Joshua Dillen
The Baker City Herald

A state representative from Portland wants to raise some document recording fees collected by county clerks from $20 to $75.

The fee applies to real estate document recordings such as deeds, easements, mortgages, mining location documents and liens.

Baker County Clerk Cindy Carpenter said she’s concerned about how the proposal by Democratic Rep. Alissa Keny-Guyer would affect local residents.

As an example, the current cost to record a property deed, easement or mortgage in Baker County is $46, including the $20 state fee listed as the “Housing Alliance” fee.

Keny-Guyer’s proposed bill, which she plans to introduce for the Legislative session that starts Feb. 5, would boost the cost to $101.

“We’re going to go from a recording fee of $46, which is already a hardship to some people, and now we’re going to go to $101,” Carpenter said.

Visit http://www.bakercounty.org/clerks/fee_schedule.html to see a list of fees that would be affected.

Keny-Guyer, who chairs the House Committee on Human Services and Housing, said the bill is necessary to raise money that helps Oregonians find affordable housing.

“We have a huge housing crisis,” Keny-Guyer said.

The Housing Alliance fee was first charged in 2009, and was $15. The amount was increased to $20 in 2014.

The money goes to a state agency, Oregon Housing and Community Service, and by law must be spent in three different areas:

• 76 percent to the state’s General Housing Account Program, which develops and preserves safe, stable and affordable housing by paying up to the entire cost of low-income housing projects

•14 percent to the state Home Ownership Assistance Program and State Homeless Assistance Program, which provides education and counseling for first-time homebuyers, home repair and modifications for veterans as well as down payment assistance

• 10 percent to the state Emergency Housing Account which funds emergency rental assistance programs including rental assistance for the homeless

In addition to those requirements, at least 25 percent of the total money collected must help veterans.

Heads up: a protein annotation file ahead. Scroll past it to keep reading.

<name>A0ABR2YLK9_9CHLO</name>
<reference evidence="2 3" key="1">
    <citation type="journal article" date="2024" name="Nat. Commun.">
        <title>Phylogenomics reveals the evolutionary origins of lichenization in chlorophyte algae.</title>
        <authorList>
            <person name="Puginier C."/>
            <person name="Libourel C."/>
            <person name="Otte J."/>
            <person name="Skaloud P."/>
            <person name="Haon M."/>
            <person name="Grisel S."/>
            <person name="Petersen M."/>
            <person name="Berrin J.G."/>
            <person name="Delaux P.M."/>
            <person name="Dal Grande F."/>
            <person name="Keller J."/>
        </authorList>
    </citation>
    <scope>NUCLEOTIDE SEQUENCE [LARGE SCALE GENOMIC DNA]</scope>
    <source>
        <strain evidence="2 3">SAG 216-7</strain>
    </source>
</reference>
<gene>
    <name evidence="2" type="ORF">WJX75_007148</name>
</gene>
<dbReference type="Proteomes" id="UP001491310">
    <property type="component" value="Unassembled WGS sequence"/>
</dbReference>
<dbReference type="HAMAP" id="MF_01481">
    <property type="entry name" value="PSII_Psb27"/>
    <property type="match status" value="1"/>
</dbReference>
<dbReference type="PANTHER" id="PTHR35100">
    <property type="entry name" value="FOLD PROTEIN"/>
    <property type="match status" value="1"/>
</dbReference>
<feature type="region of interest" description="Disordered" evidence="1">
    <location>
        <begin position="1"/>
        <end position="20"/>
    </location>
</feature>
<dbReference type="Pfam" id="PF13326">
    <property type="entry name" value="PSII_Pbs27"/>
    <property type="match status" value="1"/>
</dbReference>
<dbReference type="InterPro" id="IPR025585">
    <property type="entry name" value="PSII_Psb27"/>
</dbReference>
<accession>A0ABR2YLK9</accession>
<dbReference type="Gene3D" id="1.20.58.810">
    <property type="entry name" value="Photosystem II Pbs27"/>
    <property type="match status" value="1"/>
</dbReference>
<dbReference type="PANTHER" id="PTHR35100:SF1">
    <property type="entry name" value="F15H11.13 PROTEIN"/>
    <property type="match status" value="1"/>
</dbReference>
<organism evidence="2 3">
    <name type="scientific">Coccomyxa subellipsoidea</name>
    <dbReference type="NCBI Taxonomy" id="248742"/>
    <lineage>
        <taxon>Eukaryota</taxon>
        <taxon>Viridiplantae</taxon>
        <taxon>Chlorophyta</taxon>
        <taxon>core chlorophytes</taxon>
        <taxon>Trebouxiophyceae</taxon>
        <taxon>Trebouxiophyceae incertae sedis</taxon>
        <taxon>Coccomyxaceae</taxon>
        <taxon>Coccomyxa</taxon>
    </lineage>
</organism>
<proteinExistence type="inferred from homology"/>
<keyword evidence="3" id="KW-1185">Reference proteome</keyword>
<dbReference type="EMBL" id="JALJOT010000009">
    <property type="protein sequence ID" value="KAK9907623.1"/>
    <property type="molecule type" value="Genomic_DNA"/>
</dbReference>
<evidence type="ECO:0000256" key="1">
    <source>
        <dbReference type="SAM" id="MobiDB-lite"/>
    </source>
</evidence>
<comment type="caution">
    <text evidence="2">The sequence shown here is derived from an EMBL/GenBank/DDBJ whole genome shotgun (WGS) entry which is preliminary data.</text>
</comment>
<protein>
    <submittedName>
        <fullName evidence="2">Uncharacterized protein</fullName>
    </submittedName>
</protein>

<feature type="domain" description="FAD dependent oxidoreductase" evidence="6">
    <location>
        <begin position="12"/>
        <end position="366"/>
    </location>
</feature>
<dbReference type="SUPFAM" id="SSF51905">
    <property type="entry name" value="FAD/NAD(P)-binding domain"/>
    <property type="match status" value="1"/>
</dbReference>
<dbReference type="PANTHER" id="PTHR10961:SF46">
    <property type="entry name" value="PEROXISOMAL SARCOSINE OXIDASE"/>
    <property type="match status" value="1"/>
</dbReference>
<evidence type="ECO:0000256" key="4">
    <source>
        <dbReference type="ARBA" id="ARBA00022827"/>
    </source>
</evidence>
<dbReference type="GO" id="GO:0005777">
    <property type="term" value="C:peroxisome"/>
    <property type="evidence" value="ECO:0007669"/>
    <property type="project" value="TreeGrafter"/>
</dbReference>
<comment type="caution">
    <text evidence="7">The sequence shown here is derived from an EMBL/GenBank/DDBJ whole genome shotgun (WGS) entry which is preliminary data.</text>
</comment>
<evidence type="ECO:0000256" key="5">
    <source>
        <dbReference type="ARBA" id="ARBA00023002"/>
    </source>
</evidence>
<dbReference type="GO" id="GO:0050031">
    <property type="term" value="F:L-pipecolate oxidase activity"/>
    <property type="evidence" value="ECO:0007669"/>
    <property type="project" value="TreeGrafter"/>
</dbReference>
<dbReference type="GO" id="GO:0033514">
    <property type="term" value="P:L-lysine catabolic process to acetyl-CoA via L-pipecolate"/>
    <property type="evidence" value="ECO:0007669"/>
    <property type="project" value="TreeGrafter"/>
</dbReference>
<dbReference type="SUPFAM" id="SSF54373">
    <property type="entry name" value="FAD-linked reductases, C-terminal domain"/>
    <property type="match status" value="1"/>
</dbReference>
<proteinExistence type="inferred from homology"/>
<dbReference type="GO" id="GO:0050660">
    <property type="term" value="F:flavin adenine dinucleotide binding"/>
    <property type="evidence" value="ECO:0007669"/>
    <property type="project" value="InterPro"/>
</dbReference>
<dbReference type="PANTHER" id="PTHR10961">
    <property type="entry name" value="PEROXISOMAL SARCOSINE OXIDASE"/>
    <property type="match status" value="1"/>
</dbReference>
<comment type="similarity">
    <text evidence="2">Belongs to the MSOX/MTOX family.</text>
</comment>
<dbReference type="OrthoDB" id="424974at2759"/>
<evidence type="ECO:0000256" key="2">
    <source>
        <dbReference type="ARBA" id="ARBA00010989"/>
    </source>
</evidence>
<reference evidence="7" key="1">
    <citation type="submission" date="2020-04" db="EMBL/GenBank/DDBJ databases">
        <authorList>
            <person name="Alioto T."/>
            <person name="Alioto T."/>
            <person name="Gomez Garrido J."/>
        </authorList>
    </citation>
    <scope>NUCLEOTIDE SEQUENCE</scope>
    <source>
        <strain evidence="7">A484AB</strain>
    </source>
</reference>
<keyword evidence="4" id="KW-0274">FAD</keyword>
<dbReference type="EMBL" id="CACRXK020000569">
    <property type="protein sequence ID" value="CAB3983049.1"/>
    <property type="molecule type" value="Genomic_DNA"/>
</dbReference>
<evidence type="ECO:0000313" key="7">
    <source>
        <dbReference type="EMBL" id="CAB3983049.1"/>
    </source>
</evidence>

Keny-Guyer said she is proposing the fee hike to make up for reductions in federal funding over the past decades, as well as the uncertainty about whether the state can use its general fund to offset the federal cutbacks.

“The state for a long time did not really pick up the difference,” Keny-Guyer said. “This problem has really fallen in the laps of cities and counties who are really struggling with it.”

She said that while Portland voters approved a $258 million bond last year to fund affordable housing, rural cities and counties don’t have those resources.

“Yet this housing crunch, because of decades of lack of investment in housing at a state and federal level, (rural cities and counties) are really struggling,” Keny-Guyer said.

She said the Legislature had begun addressing the issue over the last several years by spending more general fund dollars, increasing the low income housing tax credit and passing housing policy legislation that makes it more efficient to build low income housing projects.

Keny-Guyer said the recording fee assessment is one of the few reliable and dedicated funding sources for housing programs. It raises about $15 million statewide per year according to the state’s budget. The proposed increase would boost the yearly revenue to about $61 million.

Keny-Guyer said some states charge both a recording fee and a real estate transfer tax to raise money for affordable housing. But Oregon voters in 2012 banned real estate transfer taxes.

She compares Oregon’s recording fee to the progressive nature of federal income taxes.

“The thinking being that people who are already property owners are in the fortunate position of having something and so having a little bit of money coming from that population in order to help people who don’t have anything makes sense,” Keny-Guyer said. “Just like in the same way we tax upper-income people more in order to give it to lower income people.”

Carpenter said the proposed fee increase would affect real estate recordings that don’t involve a property sale. Those include second mortgages, filing a death certificate to remove a deceased spouse from a title deed, or transferring ownership to heirs.

“It just adds up and adds up and none of this is to purchase a house,” Carpenter said. “It’s affecting a lot of people (that aren’t buying homes).”

Carpenter considers the proposed fee increase excessive, and she believes it puts an unnecessary burden on property owners.

Carpenter said real estate documents that don’t involve the sale of a property make up about half of the recordings her offices processes.

For the last quarter of 2017, the clerk’s office processed a total of 1,173 documents, most of which — 1,101 — were subject to the recording fee. Of those, 576 were deeds and mortgages for house purchases and 525 were documents not related to property sales. The other 72 documents were not subject to the recording fee.

Carpenter said the Oregon Association of County Clerks opposes raising the recording fee.

See more in the Jan. 12, 2018, issue of the Baker City Herald.

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